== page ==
By Nicholas J. Kurdziel
Class of 2013
Majoring in finance and economics
On Thursday February 7, the Knoxville Economics Forum hosted guest speaker Mark A. Emkes, the commissioner of finance and administration for the State of Tennessee, for a discussion of state and national fiscal and economic policy. The Knoxville Economics Forum, established in 2010, is a nonprofit organization dedicated to the open discussion of economic policy issues; it was launched as an outreach mission of the Department of Economics at the University of Tennessee, Knoxville.
Mark Emkes graduated from Indiana’s DePauw University with a Bachelor of Arts degree in economics; a year later, he earned his MBA in international management from the Thunderbird School of Global Management. He began his career at Firestone Tire and Rubber Company as an international trainee, which took him overseas. He then worked his way up through the company by taking various management positions. He spent a total of 33 years at Bridgestone Firestone Corporation, 21 of which were outside of the United States. In February 2010, Emkes retired from his position as chair, CEO and president of Bridgestone Americas, Inc.
Shortly after his retirement, Emkes was appointed by Gov. Bill Haslam as commissioner of finance and administration for the State of Tennessee. Since accepting the position, he has worked closely with the Haslam Administration in addressing management and financial issues facing the state.
During his talk, Emkes discussed how he is using his business knowledge and experience to run the state government more efficiently, effectively creating a “customer-focused” government model. He began by first borrowing and benchmarking best practices from outperforming state governments. He already has implemented LEAN management practices and a methodology for identifying the difference between a cost increase and an improvement item.
A continuous theme throughout Emkes’s speech was his wanting to “spend taxpayer dollars wisely,” essentially “getting his hands dirty” by performing a cost-benefit analysis of each line item in the state’s budget. Emkes has implemented risk management and assessment profiles for the state, which have helped keep its credit ratings very high.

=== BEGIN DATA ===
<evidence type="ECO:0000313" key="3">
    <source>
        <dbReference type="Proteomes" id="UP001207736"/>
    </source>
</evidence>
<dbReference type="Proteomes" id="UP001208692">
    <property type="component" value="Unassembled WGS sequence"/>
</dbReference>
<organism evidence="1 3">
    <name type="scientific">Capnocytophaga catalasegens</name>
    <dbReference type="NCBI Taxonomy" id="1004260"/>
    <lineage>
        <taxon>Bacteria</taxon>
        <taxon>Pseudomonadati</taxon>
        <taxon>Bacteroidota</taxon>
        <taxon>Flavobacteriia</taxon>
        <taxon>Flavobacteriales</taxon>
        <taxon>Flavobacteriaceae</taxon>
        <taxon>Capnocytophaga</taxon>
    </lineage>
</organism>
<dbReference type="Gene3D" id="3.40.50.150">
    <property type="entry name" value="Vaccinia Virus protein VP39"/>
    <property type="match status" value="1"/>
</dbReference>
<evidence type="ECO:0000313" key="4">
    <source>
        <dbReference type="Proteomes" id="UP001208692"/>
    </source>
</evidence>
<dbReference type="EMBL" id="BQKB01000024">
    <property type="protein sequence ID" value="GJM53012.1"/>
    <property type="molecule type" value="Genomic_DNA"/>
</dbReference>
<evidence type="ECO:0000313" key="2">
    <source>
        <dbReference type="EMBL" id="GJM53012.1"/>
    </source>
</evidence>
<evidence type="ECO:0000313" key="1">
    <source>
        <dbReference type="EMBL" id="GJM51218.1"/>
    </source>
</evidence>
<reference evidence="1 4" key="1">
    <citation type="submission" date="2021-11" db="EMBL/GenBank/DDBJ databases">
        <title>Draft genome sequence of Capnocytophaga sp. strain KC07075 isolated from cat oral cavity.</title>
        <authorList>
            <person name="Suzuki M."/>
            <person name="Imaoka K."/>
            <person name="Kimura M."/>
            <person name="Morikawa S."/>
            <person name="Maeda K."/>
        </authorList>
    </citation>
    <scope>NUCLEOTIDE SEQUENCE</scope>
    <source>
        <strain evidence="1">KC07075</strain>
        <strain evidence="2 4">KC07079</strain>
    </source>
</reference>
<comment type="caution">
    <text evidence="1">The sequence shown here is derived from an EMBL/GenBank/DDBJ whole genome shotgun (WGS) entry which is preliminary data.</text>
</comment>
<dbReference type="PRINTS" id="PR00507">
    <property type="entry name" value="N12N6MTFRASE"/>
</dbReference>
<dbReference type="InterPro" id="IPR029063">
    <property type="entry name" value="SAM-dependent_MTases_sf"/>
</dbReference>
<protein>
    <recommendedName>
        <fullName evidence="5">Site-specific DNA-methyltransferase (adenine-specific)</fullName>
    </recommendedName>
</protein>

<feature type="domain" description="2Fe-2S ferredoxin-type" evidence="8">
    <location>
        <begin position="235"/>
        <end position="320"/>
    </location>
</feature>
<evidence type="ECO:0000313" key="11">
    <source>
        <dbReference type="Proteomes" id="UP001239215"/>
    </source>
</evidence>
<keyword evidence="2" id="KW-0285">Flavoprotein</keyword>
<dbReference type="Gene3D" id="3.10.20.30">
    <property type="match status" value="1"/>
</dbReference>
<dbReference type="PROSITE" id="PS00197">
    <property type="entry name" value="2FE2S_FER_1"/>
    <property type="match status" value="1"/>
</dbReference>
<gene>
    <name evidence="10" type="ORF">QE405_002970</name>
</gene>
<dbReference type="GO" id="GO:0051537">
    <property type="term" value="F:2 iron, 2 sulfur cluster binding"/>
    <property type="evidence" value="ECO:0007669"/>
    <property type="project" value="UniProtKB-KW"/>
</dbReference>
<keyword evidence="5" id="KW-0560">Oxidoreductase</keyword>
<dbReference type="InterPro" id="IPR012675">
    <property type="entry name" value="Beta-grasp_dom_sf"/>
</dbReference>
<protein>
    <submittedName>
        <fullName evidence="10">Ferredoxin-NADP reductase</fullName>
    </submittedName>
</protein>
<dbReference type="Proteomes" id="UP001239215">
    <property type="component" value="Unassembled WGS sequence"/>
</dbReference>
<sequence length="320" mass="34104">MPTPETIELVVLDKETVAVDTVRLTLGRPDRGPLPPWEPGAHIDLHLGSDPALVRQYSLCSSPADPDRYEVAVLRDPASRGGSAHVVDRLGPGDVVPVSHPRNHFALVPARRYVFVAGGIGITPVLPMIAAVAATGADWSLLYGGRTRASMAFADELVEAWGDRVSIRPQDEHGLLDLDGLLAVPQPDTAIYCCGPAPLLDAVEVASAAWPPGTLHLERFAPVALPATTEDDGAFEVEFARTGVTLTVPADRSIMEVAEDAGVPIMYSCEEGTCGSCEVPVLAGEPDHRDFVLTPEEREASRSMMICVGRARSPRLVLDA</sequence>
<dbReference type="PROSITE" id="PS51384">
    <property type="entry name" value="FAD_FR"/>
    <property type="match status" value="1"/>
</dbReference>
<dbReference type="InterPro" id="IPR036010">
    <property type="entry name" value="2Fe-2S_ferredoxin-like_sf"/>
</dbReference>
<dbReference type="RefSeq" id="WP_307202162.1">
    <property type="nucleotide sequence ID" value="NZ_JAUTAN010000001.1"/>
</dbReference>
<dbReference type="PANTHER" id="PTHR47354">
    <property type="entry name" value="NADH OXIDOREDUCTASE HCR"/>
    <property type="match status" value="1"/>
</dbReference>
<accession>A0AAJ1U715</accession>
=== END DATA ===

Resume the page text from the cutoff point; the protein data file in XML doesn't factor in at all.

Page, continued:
The Haslam Administration’s vision is for Tennessee to become the #1 state in the Southeast for high-quality jobs. Emkes emphasized that this goal is attainable, albeit difficult, and that it will take time. The state has already started to streamline processes and structure a number of comprehensive incentives. For instance, the state has created an environment to attract businesses to Tennessee. And, once the businesses do come, they need a good return on their investment to reinvest in Tennessee, grow their businesses in the state, and thus create jobs.
Emkes also highlighted that in order for businesses to be attracted to Tennessee and employ Tennesseans, our education system must be able to match the needs of employers by supplying high-quality graduates. He touched on incentivizing graduation rates rather than enrollment rates, although the question arises whether or not it may depreciate the value of the degree.
With the leadership of the Haslam Administration and Mark Emkes, the State of Tennessee is becoming an effective and efficient customer-focused government. They accomplish each task with integrity, showing that they care, setting the right tone, and having the determination to get the job done. Under Mark Emkes, the idea of spending taxpayer dollars wisely has become a reality.